URBAN_Parasol is a modular series of shelter-shade structures assembled from a combination of open-source design 3D-printed joints and ready-made objects.
Multiple scenarios: one dynamic solution.
Ever since humans started flocking to cities and becoming urban-dwellers we have had to deal with two major problems: how to beat the sun and the rain while in transition from one place to another.
The conventional solution has been to carry around a parasol or umbrella and pull it out as needed, but this is an individualized solution that will only solve our personal problems. If we wanted to affect the problem on a larger scale, we could lobby city council and planning groups to approve a plaza or a series of urban canopies/trellises. This, however, would be a lengthy, cumbersome, bureaucratic process, dissuading most people from pursuing the greater good solution.
Wouldn’t it be easier if we could produce our own cheap parasols that we could hang around the city so people can beat the sun and the rain?
Digital design and fabrication has allowed us to envision and erect large-scale urban project for shade structures in sun-drenched cities such as the recently inaugurated Metropol Parasol in Seville. Nonetheless, these urban macro-projects have exposed the flaws of top-down conventional urban planning solutions: their unflinching rigidity does not allow adjustments, no wiggle-room for modification.
The information revolution that started with open access to the internet has allowed for a shift in the way that systems work. Slowly, we have shifted away from top-down, end-all “solutions” to crowd-sourced, open projects that rely on user generated data and creativity to present innovative solutions to everyday problems.
Our proposal consists on improvising shelter-shade spots assembled from a combination of open-source design 3-d printed joints and ready-made objects that may be sourced from throwaways or inexpensive items from local stores.
These shade-shelter spots can also take other uses as they evolve: they may offer a respite from the wind in windy cities, be outfitted with a little more tech gear to help bolster security, be a way of communicating across spots in the city, harvest solar energy if they are outfitted with flexible solar panels. Their possibilities are endless.
Where can this be helpful?
In super sunny cities such as Phoenix [USA], Aswan [Egypt], Seville [Spain], Tucson [USA], Dongola [Sudan], El Paso [USA], Jazan [Saudi Arabia], Bangkok [Thailand], Hong Kong [China], Mexicali [Mexico], Melbourne [Australia], Kuala Lumpur [Malaysia], Athens [Greece], Khartoum [Sudan] and Cairo [Egypt], to name a few places where during the summer months people have died from heatstroke every year.
In very rainy and wet cities like Mobile [USA], Vancouver [Canada], New Orleans [USA], Glasgow [Scotland] Seattle [USA], Rio de Janeiro [Brasil], Kauai [USA], Mexico City [Mexico], San Francisco [USA], London [United Kingdom], La Paz [Bolivia] among others where many a day and [some people’s health] is often ruined by sudden downpours.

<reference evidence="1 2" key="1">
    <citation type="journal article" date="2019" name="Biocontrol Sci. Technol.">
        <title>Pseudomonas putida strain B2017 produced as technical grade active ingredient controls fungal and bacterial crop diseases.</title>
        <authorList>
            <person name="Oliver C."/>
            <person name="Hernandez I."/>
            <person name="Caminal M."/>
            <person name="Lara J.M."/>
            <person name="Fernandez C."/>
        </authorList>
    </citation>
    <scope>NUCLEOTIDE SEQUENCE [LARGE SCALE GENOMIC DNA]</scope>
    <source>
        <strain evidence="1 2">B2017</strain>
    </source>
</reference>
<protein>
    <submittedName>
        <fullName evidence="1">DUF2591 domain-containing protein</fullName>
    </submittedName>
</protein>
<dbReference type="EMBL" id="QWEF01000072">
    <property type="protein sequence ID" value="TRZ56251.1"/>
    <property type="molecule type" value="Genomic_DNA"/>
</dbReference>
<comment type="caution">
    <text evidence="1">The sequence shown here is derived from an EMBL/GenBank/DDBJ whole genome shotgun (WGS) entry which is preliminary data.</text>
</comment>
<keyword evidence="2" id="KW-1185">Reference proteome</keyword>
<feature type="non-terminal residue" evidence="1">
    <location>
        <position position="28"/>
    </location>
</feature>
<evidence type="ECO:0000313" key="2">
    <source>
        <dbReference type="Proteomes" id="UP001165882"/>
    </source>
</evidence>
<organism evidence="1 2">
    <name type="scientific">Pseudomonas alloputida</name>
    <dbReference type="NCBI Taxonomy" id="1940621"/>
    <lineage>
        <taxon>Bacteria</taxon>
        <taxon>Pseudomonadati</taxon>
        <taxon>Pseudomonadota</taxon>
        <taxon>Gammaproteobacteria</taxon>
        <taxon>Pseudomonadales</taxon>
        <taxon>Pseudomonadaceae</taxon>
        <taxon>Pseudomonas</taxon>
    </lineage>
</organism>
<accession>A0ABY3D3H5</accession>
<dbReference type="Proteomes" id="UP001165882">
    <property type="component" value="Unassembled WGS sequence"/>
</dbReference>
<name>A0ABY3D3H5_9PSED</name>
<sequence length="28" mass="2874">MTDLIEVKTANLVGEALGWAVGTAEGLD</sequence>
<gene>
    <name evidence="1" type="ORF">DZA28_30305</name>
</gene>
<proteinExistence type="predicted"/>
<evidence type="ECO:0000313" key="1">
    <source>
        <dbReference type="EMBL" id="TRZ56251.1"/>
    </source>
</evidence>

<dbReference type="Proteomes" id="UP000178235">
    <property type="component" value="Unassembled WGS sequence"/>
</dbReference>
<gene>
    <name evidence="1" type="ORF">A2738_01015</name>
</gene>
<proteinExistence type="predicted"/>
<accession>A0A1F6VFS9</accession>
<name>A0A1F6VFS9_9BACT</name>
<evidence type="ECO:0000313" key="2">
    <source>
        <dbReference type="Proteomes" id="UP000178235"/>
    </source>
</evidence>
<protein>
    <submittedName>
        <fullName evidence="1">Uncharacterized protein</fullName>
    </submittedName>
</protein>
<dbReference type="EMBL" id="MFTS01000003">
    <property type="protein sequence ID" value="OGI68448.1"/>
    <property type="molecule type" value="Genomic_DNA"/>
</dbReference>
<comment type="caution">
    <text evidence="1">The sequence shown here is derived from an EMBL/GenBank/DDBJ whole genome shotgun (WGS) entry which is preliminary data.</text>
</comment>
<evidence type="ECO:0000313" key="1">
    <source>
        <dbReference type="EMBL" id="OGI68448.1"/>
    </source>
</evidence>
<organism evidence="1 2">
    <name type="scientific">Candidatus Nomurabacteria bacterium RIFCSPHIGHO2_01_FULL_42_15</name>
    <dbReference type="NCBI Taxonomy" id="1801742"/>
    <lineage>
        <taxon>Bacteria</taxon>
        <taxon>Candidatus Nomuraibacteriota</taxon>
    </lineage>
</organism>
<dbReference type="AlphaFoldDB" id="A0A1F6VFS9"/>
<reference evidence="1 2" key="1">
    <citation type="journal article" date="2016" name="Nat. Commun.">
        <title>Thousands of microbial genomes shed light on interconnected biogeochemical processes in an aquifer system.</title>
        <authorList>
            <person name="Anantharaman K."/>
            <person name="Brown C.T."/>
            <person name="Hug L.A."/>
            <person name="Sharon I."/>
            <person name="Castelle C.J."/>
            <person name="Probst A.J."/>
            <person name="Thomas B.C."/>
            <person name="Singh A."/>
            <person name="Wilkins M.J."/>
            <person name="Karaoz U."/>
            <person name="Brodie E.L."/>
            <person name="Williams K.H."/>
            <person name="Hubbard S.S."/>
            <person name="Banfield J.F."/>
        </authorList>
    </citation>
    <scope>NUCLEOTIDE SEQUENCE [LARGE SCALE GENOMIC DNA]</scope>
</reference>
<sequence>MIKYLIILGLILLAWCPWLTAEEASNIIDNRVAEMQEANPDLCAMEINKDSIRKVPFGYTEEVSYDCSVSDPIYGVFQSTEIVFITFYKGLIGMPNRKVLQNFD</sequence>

Have you ever had to walk around an unknown city and have a sudden gust of wind start blowing disorienting you? That is exactly what happens in windy cities like: Perth [Australia], Chicago [USA], Wellington [New Zealand], San Francisco [USA], Punta Arenas [Chile], Dodge [USA], Ushuaia [Argentina], Trieste [Italy], Baku [Azerbaijan], Honolulu [USA], Winnipeg [Canada] where residents and visitors alike have to often deal with the hassle of the wind.
How will people flock to these spots? How will they know if there is one nearby, or should they start some? Can users request for a spot in their neighborhood? Simple: sun/shade spots can be documented and uploaded into mapping/geo tagging communities such as google maps and foursquare so people can easily locate them from any smartphone or web access.
Initially, we plan on using existing open source communities to document the project: instructables to show how to fabricate the joints and assemble them with other elements, flickr for graphical/photographical documentation of the spaces, google maps and four square, thingiverse to host all models and files for 3d printing, and hosting a simple page on our urban interventions site http://emergentcia.com linking users to all these networks so that early adopters can track progress on all fronts. Eventually, as the project grows, we plan on doing a dedicated platform and smart phone apps that promote and facilitate the projects growth
We are no longer in a time of master planning solutions to big problems where an individual, a single company or government decides for many in a pyramidal scheme. Today’s solutions thrive thanks to collective thought, putting human energy to work on small contributions that go towards an integral solution. User generated and driven interventions by you, and you, and you…
Project by Roberto Gutierrez, Georgina Muñoz Reyes, Julia Cerrud and Aaron Gutierrez